I remember falling in love with Maria Eife’s work as soon as I saw it. That’s saying a lot since I’m not a jewelry diva. It reminds me a lot of the furniture I love– interesting lines with amazing textures. I decided it was time to catch up on her work and learn a little bit more about her process, starting with her Cage Bracelet.
This bracelet immediately reminds me of a basket, yet notice it has an inner and outer chamber. It’s so mysterious and you know it must involve 3D printing when you see its intricacy. I asked her about its beginnings.
The design originated with the idea to make a spherical. I wanted to make something geometric and precise, yet asymmetrical and random at the same time. The spines that make up the sphere are placed at random, but the overall form is precisely calculated. Basket weave was not my intention, but I like that some people connect to it that way.
When asked about her favorite work, Maria said she is definitely favoring the Cage Ring and is wearing it in gold every day.
I was curious why someone coming from a jewelry and metals degree would have an interest in computer driven art.
3D printing and laser cutting allows me to create work that would be (almost) impossible otherwise. I can do complex, interlocking parts and intersecting forms. I also really enjoy the process, building in CAD, drawing in Illustrator and the exciting moment I can hold the REAL object and then wear it.
Apparently there is more 3D work coming and I feel it really combines Maria’s more serious cage design with her playful dash of color. The chain is 3D printed in combination with natural stone beads. This is an example of her lapis piece.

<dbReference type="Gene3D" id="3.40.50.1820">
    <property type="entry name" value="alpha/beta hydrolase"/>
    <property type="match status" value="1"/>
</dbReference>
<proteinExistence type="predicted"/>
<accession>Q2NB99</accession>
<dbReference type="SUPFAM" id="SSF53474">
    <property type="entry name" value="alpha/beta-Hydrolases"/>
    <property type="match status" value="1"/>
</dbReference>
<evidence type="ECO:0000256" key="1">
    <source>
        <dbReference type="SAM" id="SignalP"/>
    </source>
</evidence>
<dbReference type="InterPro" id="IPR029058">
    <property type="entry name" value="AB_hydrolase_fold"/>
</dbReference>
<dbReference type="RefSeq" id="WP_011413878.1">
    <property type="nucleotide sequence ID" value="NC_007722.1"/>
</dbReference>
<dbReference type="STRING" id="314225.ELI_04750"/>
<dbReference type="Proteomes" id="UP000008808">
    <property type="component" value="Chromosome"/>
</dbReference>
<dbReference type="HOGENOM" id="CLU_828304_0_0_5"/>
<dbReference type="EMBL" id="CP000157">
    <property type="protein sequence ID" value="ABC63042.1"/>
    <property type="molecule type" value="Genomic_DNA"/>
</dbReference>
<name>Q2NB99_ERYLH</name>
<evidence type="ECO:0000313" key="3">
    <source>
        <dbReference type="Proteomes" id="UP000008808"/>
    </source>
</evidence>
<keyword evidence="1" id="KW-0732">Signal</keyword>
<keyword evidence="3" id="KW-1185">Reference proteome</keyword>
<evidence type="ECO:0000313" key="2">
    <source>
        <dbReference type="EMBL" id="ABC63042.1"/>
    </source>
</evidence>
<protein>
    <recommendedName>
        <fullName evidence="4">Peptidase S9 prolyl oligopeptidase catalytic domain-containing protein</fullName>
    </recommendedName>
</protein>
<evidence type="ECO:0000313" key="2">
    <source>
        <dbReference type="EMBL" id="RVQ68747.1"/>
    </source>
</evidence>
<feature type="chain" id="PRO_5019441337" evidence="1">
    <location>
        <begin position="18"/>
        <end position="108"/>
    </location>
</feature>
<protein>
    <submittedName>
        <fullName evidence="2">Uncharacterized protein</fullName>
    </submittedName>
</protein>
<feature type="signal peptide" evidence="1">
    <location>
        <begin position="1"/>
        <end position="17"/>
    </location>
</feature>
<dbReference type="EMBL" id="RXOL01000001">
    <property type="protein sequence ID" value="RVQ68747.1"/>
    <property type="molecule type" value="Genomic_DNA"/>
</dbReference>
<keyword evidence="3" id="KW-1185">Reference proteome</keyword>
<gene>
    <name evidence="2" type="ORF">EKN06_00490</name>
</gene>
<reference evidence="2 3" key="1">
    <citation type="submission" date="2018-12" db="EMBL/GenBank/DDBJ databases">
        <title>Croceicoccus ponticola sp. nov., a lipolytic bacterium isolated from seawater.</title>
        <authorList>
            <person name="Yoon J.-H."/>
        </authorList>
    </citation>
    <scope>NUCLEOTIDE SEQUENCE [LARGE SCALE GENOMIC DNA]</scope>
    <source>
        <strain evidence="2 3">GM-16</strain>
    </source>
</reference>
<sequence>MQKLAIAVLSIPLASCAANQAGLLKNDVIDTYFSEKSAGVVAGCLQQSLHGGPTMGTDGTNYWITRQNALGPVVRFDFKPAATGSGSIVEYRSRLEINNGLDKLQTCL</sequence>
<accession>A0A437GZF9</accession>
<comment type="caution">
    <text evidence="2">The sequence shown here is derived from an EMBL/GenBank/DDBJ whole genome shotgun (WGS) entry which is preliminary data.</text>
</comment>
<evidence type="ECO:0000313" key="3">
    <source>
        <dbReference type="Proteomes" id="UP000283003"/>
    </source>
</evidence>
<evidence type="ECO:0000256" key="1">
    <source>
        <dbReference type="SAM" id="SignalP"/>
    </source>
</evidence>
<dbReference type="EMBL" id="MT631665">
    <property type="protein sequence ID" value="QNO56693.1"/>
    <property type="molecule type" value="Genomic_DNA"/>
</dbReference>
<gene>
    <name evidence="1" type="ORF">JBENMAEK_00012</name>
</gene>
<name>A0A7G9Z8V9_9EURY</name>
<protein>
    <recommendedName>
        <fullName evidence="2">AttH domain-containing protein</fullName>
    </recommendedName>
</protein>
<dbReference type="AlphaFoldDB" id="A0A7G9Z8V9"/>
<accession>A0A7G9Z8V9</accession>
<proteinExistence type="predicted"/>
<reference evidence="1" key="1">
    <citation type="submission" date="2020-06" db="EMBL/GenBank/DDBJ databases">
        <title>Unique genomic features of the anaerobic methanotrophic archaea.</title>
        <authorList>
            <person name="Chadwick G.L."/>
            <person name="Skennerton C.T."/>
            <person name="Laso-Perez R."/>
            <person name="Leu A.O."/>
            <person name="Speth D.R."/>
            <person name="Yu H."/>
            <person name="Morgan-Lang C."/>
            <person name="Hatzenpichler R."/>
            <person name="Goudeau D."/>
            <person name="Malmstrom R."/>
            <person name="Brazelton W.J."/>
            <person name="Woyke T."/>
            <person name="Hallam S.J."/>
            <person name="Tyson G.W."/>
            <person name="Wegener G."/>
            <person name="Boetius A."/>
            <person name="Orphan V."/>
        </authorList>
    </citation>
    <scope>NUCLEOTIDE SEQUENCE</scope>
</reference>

I know the piece I was first attracted to was her Binary1 laser cut necklace. With its cute take on numbers and fuzzy felt, it just seemed like the perfect necklace to represent my love of art and technology. Of course the question is how many other people enjoy this sort of jewelry? Aren’t people more traditional and metal loving in their choice of accessories?
I have done quite a few “traditional” craft shows and most people are fascinated. People respond to the design, the colors, the technology or all of the above. There are a wide range of women with a wide range of styles who wear my jewelry. It is bold, but it is still very wearable. There are, of course, people who prefer more traditional styles, and perhaps that is most people, but there is something for everyone. Those people will zoom past my booth in search of something tamer. Or something with more diamonds.
I’m really glad that Maria stays true to her art, and I’m sure as more people discover the modern tools involved, she will generate even more interest. I had an interesting discussion in a design store recently with an employee that feared new technology. However, as soon as I mentioned 3D printing, she agreed that it was creating new opportunities for artists. Embrace the technology and get hooked on 3D printing. It may seem confusing with so many printers out there, but luckily we have a Desktop 3D Printers Buying Guide to help you out. Ideas may not be new, but sometimes a new treatment can make all the difference.
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